Especially if you're a social media manager and need to publish several posts every week.
Luckily, some tools can help.
Semrush’s Topic Research tool is an excellent source of ideas.
Let’s say you own a pet food delivery service and are looking for content inspiration.
You just need to go to the tool and type in a topic related to your business. Like “best dog food for senior dogs.”
Then, hit the “Get content ideas” button.
You’ll get a list of related topics:
If you click on one of them, it will display a selection of articles ranking well on Google for that topic, under “Headlines.” As well as related searches and questions.
The “Subtopic Volume” (also referred to as “search volume”) is the average number of times a word or phrase is searched for on Google in a month.
The higher the volume, the higher the interest in the topic.
All this information is based on Google searches and can be helpful if you create blog articles.
It goes beyond blog articles, though:
Search volume shows interest in a topic.
A user looking for something on Google likely wants to learn about it through other formats as well. Like social media posts, ebooks, or podcasts.
So, once you know the topics your customers are interested in, you can choose the type of content you want to produce.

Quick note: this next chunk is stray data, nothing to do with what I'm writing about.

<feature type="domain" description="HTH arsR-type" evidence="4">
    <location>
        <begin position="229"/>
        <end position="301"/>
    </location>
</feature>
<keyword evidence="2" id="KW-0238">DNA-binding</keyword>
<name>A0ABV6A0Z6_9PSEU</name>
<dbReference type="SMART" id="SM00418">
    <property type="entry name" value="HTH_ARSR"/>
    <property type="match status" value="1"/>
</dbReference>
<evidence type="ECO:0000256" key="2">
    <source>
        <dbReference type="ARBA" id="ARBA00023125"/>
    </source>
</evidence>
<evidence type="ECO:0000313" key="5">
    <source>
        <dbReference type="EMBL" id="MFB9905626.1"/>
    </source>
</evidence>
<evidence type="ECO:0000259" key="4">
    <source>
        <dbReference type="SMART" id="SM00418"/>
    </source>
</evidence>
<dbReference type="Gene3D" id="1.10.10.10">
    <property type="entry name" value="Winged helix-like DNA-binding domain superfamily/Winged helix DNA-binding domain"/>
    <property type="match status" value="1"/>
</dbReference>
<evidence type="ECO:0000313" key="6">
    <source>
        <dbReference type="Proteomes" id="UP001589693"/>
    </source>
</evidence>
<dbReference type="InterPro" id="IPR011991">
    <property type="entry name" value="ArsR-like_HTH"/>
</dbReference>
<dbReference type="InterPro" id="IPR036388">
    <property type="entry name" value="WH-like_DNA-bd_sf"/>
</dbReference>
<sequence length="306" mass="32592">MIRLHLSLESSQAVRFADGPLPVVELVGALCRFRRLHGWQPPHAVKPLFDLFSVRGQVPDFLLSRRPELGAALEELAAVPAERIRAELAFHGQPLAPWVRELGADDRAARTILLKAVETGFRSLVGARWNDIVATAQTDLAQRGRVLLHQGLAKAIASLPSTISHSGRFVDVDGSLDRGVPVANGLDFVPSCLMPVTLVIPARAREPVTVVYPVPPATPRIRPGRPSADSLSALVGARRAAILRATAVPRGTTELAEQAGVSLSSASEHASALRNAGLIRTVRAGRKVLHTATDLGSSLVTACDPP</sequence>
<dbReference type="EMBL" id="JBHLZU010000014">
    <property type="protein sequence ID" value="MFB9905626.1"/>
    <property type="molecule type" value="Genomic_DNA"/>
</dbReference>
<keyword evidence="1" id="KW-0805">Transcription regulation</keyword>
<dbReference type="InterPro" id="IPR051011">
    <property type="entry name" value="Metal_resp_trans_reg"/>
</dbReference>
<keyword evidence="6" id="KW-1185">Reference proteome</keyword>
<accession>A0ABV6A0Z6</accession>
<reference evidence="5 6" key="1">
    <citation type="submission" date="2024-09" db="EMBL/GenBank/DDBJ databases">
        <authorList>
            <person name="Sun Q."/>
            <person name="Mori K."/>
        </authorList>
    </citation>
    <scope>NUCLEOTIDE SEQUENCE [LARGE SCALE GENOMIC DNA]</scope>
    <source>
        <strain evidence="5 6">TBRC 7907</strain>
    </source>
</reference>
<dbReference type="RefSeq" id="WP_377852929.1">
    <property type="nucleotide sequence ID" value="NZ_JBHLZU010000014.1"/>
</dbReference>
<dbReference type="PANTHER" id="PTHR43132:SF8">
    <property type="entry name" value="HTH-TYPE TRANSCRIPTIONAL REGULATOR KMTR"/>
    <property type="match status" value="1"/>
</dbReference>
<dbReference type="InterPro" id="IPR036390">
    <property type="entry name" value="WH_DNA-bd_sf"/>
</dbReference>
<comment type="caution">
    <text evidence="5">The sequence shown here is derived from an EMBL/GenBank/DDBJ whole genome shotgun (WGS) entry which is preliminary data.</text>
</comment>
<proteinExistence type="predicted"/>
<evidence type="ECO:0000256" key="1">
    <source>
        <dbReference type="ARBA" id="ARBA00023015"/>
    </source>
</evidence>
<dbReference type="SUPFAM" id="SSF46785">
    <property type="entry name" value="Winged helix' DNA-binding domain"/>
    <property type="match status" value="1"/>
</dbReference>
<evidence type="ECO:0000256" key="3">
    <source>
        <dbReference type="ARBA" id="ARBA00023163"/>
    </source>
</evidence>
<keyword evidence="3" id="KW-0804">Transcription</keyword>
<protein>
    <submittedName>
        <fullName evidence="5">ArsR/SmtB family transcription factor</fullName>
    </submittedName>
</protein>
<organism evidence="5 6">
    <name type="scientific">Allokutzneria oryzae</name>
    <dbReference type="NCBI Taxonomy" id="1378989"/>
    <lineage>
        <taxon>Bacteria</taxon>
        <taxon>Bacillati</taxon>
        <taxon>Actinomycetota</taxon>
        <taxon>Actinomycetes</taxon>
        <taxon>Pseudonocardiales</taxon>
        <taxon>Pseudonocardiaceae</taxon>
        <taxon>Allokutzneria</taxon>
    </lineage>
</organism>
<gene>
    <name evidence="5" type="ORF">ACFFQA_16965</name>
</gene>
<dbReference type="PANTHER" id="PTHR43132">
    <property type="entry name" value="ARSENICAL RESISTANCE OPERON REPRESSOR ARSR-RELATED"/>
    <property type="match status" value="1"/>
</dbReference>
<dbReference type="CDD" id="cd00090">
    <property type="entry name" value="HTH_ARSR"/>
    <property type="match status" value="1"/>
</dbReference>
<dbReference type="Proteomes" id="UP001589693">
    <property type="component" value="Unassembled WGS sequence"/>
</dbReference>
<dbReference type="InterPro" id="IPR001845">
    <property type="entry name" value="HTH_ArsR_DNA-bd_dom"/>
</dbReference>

You can create a blog post, a video for Instagram reels, or an ebook. It depends on your content strategy.
You can even create different types of content about the same topic.
Let’s say you find out that users are looking for “kitchen decor trends” for the upcoming year.
First, you can rely on your subject matter expertise to draft a list of trends.
Then, you can create several Instagram posts out of it (one per trend), a TikTok video, and a blog article.
You can “recycle” the same information into different formats. This is called “content repurposing.”
You can also check the words and phrases (keywords) users search for on Google.
Semrush offers many ways to find keyword ideas.
For instance, with Semrush’s Organic Research tool, you can look at the keywords your competitors rank for on Google.
If you’re interested, check out this keyword research guide.
You can also find new topic ideas for your content plan on social media. More specifically, on your competitors’ social media profiles.
You can do so with Semrush’s Social Media Tracker.
This tool tracks social media accounts, growth, and engagement levels for both you and your competitors. Once you add a social profile to your campaign, the tool collects data from the previous 60 days (30 days for YouTube).
The “Top Content by Channel” section shows the top-performing pieces of content in your niche. You can use them as inspiration for your own posts.
4. Assign Tasks (and Set Deadlines)
Unless you’re a one-person team, you’ll need to assign tasks and deadlines to organize the content development process. This is an important step to improve your content planning process.
Say you want to create an Instagram video to announce that all purchases in your store get free shipping for a limited time.
Your tasks (and deadlines) could look like this:
- Write video script and Instagram caption